Drusen and macular degeneration
For those living with or at risk from AMD, they may have heard of the term drusen. Drusen is very common, particularly for people over the age of 60. Having drusen present on the retina is a common indication of a patient having signs of early age related macular degeneration (AMD). But, this isn’t something to be too concerned about.
The RNIB estimate that over 4 million people in the UK have early signs of AMD, the majority of which won’t experience sight loss. But, if you’re told that you have drusen, it's very important that you know the risk factors involved and what you can do to help protect your sight.
What exactly are drusen?
The term "drusen" originates from the German language, meaning "rock". Drusen is made up of fatty proteins (lipids) and are minute yellow or white spots found on the retina and resemble tiny fragments of debris beneath the retina's surface. Drusen is caused by a build up of unwanted materials that haven't been able to be discharged.
Can drusen cause blindness?
The potential for vision impairment is linked with both the quantity and dimensions of drusen. Individuals possessing a higher count of drusen, particularly larger ones, face a heightened risk compared to those with fewer and smaller instances, this elevates the likelihood of developing AMD.
AMD is characterised by a gradual progression, leading to the deterioration of the retina and subsequent central vision impairment. However, it is essential to note that AMD does not culminate in complete blindness.
Symptoms and diagnosis
Drusen doesn’t typically have any noticeable symptoms. In fact, most individuals remain unaware of their drusen until they are identified by an eye specialist (ophthalmologist or optometrist) during a routine eye examination.
A few small drusen are not an indication of AMD, but once larger and more drusen are observed, the optometrist or consultant is likely to recommend additional tests to ascertain the potential presence of AMD. Additionally, they might inquire about any other symptoms you may be encountering.
If your optometrist or ophthalmologist detects large drusen, they may have you use an Amsler grid to check for macular degeneration symptoms such as wavy, blurry or dark areas in your vision.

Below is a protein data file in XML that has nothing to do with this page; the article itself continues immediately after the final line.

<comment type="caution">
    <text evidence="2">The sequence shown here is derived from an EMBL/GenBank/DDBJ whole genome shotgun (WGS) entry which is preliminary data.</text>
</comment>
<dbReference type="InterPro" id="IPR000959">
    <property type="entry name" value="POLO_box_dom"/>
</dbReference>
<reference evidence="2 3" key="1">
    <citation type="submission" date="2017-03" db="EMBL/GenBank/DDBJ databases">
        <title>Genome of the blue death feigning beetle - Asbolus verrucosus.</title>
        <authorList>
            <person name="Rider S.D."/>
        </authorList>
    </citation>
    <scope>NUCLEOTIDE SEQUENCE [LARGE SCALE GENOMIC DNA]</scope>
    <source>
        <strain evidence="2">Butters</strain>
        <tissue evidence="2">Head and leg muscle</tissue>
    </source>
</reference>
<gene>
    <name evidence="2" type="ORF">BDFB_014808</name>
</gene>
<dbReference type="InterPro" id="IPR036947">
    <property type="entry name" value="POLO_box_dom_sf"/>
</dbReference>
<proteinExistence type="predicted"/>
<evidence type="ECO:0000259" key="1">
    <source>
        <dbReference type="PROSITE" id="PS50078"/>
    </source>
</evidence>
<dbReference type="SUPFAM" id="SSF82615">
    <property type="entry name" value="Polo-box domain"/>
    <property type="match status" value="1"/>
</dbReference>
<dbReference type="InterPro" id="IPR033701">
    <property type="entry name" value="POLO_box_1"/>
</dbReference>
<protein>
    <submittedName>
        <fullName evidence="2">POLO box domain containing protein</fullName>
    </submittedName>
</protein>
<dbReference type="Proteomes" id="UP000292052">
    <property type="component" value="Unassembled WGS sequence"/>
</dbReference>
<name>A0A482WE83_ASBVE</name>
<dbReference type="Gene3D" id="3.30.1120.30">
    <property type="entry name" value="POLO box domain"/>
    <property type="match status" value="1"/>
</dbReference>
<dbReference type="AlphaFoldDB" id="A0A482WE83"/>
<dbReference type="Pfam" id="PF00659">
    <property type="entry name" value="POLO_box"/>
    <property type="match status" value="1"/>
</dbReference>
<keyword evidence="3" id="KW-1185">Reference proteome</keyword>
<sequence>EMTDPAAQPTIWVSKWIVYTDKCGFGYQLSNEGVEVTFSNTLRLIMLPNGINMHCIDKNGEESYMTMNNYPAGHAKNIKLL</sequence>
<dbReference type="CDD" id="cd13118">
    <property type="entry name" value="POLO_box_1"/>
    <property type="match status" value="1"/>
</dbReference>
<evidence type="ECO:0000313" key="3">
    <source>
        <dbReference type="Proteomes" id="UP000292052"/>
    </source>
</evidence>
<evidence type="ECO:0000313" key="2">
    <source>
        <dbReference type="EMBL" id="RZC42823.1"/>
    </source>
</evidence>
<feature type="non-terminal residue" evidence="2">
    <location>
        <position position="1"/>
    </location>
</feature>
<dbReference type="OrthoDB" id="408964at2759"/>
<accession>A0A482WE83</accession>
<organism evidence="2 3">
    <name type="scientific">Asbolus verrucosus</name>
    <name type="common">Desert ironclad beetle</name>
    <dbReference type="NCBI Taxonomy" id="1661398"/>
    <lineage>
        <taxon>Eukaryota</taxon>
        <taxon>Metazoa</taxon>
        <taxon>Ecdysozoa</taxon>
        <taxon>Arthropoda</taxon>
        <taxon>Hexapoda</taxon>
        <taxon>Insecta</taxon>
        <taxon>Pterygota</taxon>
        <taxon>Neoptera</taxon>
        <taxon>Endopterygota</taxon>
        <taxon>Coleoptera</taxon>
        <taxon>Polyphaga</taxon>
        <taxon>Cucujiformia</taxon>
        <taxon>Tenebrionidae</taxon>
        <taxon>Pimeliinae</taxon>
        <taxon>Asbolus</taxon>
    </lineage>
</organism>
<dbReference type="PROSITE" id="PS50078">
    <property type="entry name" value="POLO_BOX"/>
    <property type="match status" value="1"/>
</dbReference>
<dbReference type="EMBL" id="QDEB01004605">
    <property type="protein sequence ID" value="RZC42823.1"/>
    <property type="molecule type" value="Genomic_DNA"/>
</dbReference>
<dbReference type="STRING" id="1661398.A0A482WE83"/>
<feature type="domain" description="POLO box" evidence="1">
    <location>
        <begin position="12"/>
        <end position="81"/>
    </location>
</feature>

At OcuPlan we encourage eye care professionals to make their patients aware as soon as drusen starts to increase size or develop more. This is an indication of the start of AMD. It is at this stage that patients be made aware of the things they can do to help protect their vision.
What are the risk factors
Drusen develops as people age. People over the age of 60 are at the highest risk. They’re more common in women and people of Caucasian descent. There are several risk factors associated with the presence of large drusen which is closely associated with AMD, including:
How can I help to protect my vision?
You can’t prevent drusen from forming. Having some drusen is considered normal. Early diagnosis of drusen with regular eye exams can help you find out if you’ve developed AMD but not everyone with drusen will go on to develop the condition.
There is no treatment for drusen or dry AMD but the earlier you can start to adopt lifestyle changes, the better chance of slowing the progression and minimising vision loss. Here are a few consultant tips:
Keep an eye out for symptoms
Regularly monitoring your vision ( using macular degeneration symptoms tests such as Amsler Grids) and getting any changes checked out with professional eye exams will help you pick up AMD early. This is key to getting the right advice and slowing the progression of age-related eye disease.
Control your blood pressure
High blood pressure (and related high cholesterol) puts the small vessels at the back of the eye under greater strain and can restrict the flow of essential oxygen to your retinas. In both cases of AMD, hypertension can play a role, therefore taking the right medication and following a doctor’s advice to keep it under control is key to protecting your eye health.
Take regular exercise
Alongside helping to reduce the likelihood of high blood pressure, regularly elevating your heart rate will help you burn calories and avoid becoming overweight - another macular degeneration risk factor.
In the case of AMD patients, taking exercise can also help to boost your mood as well as slow down the condition’s progression. This is important if you’re dealing with the mental health effects alongside the physical symptoms of AMD.
Eat a balanced diet
Another way to keep your weight and blood pressure down is eating a diet packed with fruits and vegetables. Eating plenty of leafy greens is particularly recommended, as they contain compounds such as polyphenols, flavanols and other vitamins and minerals that protect eye cells against damage.
Supplements can also be helpful in making sure you get all the nutrients and vitamins for macular degeneration prevention or protection. For those living with or at risk of dry AMD, it has been proven that taking supplements in line with the AREDS2 formulation can help to reduce the risk of developing AMD by 25%. You'll soon be able to benefit from discounted supplements through OcuPlan Free Membership.
Stop or avoid smoking
Smoking puts you and those around you up to four times more likely to develop AMD. Even having the occasional cigarette can cause damage to your eye cells, raise your blood pressure and override any other steps you take to prevent the development of symptoms. So cutting out the habit altogether is recommended.
OcuPlan was created to help provide care for those living with conditions such as AMD. It is clinically advised for people living with a long-term eye condition to be monitored by their consultant ophthalmologist at least once per year. Through OcuPlan we help patients to regularly see their consultant to receive tailored treatment advice. Click here to find out more.